Patent Office Rules in Favor of Elias Howe: July 1, 1854
On this day in 1854, the battle ended over who owned the patent for the first sewing machine. A federal commission ruled that the patent held by Elias...

David Walker Found Dead: June 28, 1830
On this day in 1830, David Walker, a prominent and outspoken black man, was found dead in his Boston home. The year before he had written David Walker's...

Otis House Moved: June 27, 1925
On this day in 1925, workmen finished moving an historic Beacon Hill residence back from the brink of destruction. Cambridge Street was slated to be turned...

Dr. Boylston Experiments with Smallpox Inoculation: June 26, 1721
On this day in 1721, Boston doctor Zabdiel Boylston took a gamble with his young son's life and inoculated him against smallpox. Puritan minister...

Last Elevated Train Runs in Boston: June 25, 2004
On this day in 2004, Boston's last elevated train pulled into North Station. For over a century, Bostonians had avoided the congested streets below...

Legislature Allows Establishment of Mount Auburn Cemetery: June 23, 1831
On this day in 1831, the legislature granted the Massachusetts Horticultural Society permission to purchase land for use as an experimental garden and...

Governor Honors Activist Melnea Cass: June 19, 1968
On this day in 1968, Governor John Volpe dedicated the Melnea Cass Swimming and Skating Rink in Roxbury. The new facility was intended to improve life...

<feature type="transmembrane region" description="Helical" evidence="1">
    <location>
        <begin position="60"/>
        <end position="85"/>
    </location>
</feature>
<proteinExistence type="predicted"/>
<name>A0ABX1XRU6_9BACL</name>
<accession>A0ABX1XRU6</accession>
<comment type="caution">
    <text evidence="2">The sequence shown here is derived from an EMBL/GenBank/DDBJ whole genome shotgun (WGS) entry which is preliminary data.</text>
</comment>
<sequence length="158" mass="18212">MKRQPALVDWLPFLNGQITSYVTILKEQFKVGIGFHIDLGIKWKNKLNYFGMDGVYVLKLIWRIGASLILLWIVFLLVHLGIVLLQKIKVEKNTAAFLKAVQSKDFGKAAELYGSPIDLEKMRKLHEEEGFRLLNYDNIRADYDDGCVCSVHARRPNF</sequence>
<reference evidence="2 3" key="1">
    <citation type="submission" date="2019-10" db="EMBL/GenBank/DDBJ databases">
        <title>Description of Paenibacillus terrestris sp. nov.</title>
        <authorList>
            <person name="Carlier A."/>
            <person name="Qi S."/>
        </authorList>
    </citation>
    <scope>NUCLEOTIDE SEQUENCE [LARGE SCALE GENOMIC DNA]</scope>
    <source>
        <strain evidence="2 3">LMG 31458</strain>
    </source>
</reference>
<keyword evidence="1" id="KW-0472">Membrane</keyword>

Bostonians Lay Cornerstone for Bunker Hill Monument: June 17, 1825
On this day in 1825, at the laying of the cornerstone of the Bunker Hill Monument, Daniel Webster addressed a crowd of 100,000, including 190 veterans...

Police Find First Victim of "Boston Strangler": June 14, 1962
On this day in 1962, police discovered the body of the first victim of the "Boston Strangler." For the next two years, Boston would...

Ground Broken for Symphony Hall: June 12, 1899
On this day in 1899, ground was broken for Boston's Symphony Hall. From the day it was completed a year and a half later, the building would be considered...

Firemen and Irish Clash in Boston Riot: June 11, 1837
On this day in 1837, an Irish funeral procession and a company of Yankee volunteer firefighters came face-to-face in the streets of Boston. Over the next...

Children's Cancer Research Foundation Incorporated: June 8, 1951
On this day in 1951 the Children's Cancer Research Foundation was incorporated. Founded by pioneering Boston physician Sidney Farber, it was the...

Ellen Swallow Marries Robert Richards: June 4, 1875
On this day in 1875, Ellen Swallow married M.I.T. Professor Robert Hallowell Richards. Three days later, they set off on a wedding trip to Nova Scotia...

Massachusetts Creates Nation's First Regional Park System: June 3, 1893
On this day in 1893, Governor William Eustis Russell signed a bill creating the Metropolitan Parks Commission, the nation's first regional park system....

Alcott Family Arrives at Fruitlands: June 1, 1843